Meet Jan Adkins
JAN LEE ADKINS (he never uses the middle name, seldom uses the first) spent his childhood in Wheeling, West Virginia, and nearby, in St. Clairsville, Ohio. His father was a sheet-metal contractor who told him wonderful stories about how things – glass, steel, concrete, gasoline – were made. He loved walking and hunting in the hilly woods.
He attended Ohio State University, then moved to what he thinks of as his homeplace, Wareham, Massachusetts, where he was awed by the Great World Ocean. Many of his books and articles are about the sea and the little boats that set out upon it.
To date he has published about 45 books, most of them non-fiction for young people, his “special audience.”
He became associate art director of the National Geographic Magazine, where he researched science, technology, history, archaeology, medicine and astrophysics in order to explain the concepts of the magazine’s features. His editor-in-chief described his job as “getting a doctorate every third month,” but it was pure fun for Adkins.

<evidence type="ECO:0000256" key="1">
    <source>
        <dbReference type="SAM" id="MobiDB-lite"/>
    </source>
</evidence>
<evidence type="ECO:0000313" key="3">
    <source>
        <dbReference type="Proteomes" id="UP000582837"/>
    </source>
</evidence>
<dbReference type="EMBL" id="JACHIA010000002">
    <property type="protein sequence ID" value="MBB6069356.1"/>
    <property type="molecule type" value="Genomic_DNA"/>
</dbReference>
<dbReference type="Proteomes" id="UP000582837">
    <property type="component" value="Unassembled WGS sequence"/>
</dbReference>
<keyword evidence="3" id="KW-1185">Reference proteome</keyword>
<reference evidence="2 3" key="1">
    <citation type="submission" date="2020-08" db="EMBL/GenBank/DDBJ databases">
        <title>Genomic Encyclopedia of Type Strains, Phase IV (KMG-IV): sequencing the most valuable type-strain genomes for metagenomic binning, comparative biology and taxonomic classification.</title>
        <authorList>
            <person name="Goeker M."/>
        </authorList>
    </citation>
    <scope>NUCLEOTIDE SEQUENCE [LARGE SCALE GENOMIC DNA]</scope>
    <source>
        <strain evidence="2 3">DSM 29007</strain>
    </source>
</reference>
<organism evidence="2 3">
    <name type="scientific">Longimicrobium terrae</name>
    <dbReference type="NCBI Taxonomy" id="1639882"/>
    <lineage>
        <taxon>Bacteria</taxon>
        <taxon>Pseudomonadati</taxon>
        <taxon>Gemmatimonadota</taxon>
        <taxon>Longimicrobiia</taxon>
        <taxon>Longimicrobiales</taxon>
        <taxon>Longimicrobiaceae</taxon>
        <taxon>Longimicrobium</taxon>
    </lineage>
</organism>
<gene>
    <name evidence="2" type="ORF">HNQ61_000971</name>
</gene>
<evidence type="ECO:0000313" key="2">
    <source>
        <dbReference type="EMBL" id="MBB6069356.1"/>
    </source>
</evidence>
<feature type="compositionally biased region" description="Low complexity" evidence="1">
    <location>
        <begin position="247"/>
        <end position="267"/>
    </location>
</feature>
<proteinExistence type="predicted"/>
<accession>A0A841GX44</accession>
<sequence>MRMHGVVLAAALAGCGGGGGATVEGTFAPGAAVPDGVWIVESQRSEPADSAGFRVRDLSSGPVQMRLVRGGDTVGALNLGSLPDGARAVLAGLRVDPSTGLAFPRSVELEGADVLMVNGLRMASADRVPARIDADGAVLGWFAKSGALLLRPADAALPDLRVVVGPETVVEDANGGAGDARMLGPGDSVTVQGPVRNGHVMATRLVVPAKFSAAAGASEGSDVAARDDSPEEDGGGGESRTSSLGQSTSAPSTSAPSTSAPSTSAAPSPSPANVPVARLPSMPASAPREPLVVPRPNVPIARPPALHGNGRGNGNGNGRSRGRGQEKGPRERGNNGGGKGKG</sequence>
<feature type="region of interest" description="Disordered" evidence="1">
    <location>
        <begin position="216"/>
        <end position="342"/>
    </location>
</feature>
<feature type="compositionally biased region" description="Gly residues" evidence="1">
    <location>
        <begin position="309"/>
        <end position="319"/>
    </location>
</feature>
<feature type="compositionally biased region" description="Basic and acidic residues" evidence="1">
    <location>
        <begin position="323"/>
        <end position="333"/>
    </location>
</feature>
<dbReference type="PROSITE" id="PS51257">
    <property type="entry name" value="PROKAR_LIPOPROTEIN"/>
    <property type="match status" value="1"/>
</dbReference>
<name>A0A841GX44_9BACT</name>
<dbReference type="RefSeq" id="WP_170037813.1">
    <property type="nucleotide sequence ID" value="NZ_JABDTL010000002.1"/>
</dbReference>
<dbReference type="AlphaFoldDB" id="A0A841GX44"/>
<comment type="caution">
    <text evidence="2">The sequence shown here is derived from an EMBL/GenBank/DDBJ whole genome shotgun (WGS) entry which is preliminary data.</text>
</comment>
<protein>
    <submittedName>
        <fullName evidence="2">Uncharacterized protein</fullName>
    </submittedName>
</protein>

He taught editorial illustration at Rhode Island School of Design and at Maryland Institute, School of Art. He helped start Cricket and Muse magazines, writes for WoodenBoat, Chesapeake Bay, and several other marine magazines, and is an associate of Eisterhold Associates, exhibit designers.
He lived in California for sixteen years but now lives in Gainesville, Florida, with his daughter, his grandsons – Maxwell Ulysses and Lucas Kiernan – and his darling toddler granddaughter, Gloria Zinnia. Their word for “grampa” is “Adkins.” His son, a chef, recently provided a new grandson and apprentice wizard, Alban Sosthenes, in Washington, DC, so he circuits a few times a year to the north. He is generally a very happy man.